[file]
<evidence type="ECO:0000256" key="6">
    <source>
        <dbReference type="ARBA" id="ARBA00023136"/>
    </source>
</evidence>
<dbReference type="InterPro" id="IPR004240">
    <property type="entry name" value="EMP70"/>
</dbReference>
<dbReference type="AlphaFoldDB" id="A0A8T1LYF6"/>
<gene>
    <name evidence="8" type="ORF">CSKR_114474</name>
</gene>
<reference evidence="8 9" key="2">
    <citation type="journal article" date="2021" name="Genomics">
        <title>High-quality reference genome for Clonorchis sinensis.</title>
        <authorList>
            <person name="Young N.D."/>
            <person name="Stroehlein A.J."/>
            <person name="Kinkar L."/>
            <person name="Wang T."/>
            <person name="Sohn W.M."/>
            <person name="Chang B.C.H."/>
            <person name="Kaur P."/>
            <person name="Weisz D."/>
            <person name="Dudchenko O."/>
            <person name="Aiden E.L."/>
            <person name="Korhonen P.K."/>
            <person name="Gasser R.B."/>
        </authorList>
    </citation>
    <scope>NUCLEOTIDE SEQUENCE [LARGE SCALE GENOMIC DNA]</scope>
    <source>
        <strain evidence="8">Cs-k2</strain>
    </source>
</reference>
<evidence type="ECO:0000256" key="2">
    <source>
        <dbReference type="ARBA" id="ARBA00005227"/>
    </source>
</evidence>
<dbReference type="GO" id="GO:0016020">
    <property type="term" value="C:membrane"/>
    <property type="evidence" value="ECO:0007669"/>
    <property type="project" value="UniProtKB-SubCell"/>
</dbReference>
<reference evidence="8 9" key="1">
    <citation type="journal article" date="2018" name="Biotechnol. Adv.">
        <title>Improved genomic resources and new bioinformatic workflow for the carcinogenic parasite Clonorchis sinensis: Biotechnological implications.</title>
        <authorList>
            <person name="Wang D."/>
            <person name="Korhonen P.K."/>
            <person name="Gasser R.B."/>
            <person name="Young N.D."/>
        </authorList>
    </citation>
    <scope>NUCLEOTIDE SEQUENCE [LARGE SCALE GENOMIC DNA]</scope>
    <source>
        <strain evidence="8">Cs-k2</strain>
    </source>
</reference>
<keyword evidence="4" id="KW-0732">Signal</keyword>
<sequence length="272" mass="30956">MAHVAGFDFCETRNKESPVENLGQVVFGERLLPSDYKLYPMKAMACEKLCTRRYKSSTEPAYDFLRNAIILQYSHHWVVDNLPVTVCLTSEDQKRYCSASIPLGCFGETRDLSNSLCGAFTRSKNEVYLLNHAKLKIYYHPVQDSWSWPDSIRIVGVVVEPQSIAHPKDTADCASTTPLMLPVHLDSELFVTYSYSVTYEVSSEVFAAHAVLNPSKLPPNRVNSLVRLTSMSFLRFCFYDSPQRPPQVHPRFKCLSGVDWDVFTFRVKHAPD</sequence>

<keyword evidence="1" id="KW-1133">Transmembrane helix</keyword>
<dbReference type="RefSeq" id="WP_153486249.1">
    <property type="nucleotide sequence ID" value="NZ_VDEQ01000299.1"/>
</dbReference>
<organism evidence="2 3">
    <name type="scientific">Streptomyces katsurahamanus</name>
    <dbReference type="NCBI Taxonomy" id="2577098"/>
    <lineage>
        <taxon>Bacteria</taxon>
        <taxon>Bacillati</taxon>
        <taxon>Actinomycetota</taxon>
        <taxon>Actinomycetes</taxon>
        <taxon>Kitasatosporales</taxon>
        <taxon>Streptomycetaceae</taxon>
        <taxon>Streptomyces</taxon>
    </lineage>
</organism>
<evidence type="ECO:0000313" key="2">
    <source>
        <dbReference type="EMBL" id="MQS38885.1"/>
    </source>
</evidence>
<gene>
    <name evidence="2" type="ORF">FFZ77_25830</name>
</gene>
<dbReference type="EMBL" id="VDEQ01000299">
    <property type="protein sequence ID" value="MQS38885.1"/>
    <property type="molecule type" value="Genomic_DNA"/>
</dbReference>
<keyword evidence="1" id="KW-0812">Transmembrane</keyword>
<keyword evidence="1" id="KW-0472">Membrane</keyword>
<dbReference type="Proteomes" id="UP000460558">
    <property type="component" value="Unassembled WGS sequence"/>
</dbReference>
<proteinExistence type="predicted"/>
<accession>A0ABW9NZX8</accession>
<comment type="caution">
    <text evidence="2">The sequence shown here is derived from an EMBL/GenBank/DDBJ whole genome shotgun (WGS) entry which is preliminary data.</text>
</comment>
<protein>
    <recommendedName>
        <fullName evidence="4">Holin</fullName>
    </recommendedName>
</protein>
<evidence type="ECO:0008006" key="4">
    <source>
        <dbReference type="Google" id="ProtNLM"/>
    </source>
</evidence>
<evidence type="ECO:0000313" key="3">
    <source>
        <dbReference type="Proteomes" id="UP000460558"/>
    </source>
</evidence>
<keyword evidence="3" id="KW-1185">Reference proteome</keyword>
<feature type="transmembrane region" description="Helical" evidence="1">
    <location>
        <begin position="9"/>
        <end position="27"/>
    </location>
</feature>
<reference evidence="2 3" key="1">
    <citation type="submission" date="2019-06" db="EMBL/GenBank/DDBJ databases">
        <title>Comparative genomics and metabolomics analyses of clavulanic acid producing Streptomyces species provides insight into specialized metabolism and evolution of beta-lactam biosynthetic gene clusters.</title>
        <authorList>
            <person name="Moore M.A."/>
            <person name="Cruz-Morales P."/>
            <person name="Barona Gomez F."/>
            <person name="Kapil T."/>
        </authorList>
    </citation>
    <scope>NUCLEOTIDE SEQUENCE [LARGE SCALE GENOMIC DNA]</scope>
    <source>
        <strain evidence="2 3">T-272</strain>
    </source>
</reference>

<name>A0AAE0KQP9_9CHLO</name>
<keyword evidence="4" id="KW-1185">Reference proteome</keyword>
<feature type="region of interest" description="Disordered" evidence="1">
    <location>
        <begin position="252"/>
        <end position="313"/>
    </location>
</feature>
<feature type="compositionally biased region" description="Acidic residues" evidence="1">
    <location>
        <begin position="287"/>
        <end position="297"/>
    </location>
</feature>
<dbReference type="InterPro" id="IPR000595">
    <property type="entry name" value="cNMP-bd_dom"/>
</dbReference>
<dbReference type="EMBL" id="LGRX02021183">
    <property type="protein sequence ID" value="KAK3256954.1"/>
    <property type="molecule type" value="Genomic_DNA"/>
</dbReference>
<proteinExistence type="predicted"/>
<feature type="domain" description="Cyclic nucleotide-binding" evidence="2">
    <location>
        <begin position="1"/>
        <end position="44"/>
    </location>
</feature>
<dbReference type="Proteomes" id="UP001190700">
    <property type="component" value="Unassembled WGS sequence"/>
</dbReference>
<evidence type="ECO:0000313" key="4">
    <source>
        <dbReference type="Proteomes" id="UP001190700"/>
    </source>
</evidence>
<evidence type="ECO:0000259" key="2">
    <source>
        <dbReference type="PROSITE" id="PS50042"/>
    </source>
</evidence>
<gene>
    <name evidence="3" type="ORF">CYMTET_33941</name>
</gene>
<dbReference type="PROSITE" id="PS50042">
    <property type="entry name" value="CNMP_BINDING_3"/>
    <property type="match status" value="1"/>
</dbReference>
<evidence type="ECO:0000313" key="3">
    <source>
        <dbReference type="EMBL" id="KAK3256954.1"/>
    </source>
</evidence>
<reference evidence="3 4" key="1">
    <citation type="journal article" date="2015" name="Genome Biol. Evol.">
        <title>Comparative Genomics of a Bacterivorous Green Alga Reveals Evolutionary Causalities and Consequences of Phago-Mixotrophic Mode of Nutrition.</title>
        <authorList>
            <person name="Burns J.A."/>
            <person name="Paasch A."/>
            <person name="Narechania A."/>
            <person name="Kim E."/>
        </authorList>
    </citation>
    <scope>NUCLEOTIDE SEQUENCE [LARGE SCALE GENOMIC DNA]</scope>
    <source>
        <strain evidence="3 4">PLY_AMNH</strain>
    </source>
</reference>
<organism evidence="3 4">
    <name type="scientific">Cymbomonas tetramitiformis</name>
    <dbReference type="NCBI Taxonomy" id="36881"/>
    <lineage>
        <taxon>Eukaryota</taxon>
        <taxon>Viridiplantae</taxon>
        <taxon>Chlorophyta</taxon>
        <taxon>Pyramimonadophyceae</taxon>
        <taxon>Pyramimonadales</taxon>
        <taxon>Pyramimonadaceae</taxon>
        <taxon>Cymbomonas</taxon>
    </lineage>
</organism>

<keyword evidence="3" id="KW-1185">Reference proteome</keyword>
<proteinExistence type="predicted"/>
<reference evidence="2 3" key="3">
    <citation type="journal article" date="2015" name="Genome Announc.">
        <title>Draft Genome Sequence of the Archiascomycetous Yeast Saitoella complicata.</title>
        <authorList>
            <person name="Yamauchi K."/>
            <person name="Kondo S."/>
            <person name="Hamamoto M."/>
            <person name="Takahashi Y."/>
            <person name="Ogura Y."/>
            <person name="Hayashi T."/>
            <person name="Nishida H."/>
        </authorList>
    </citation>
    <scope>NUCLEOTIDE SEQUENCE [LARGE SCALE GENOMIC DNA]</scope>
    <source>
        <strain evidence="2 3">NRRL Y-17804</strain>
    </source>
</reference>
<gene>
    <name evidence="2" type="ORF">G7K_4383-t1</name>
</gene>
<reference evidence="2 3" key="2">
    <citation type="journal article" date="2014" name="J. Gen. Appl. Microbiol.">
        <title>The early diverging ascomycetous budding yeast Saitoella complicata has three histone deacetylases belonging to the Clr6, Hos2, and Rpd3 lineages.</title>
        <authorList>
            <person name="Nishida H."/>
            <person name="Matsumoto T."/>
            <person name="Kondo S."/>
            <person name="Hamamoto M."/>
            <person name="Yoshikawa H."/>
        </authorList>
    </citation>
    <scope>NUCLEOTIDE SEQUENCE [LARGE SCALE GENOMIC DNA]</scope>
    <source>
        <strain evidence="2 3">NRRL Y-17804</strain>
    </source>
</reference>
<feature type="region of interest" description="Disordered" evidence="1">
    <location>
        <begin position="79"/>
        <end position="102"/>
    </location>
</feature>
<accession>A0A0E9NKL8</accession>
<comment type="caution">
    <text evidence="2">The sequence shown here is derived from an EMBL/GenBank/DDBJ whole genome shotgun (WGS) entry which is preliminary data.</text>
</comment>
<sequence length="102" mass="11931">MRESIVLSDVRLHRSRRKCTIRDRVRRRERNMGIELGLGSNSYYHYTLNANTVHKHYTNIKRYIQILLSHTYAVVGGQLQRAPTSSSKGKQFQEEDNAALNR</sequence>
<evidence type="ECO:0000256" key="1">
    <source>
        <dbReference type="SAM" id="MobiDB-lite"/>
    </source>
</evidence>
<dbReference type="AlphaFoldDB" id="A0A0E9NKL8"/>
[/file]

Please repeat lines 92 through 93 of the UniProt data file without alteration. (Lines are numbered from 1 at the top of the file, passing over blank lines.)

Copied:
<keyword evidence="1" id="KW-0812">Transmembrane</keyword>
<keyword evidence="1" id="KW-0472">Membrane</keyword>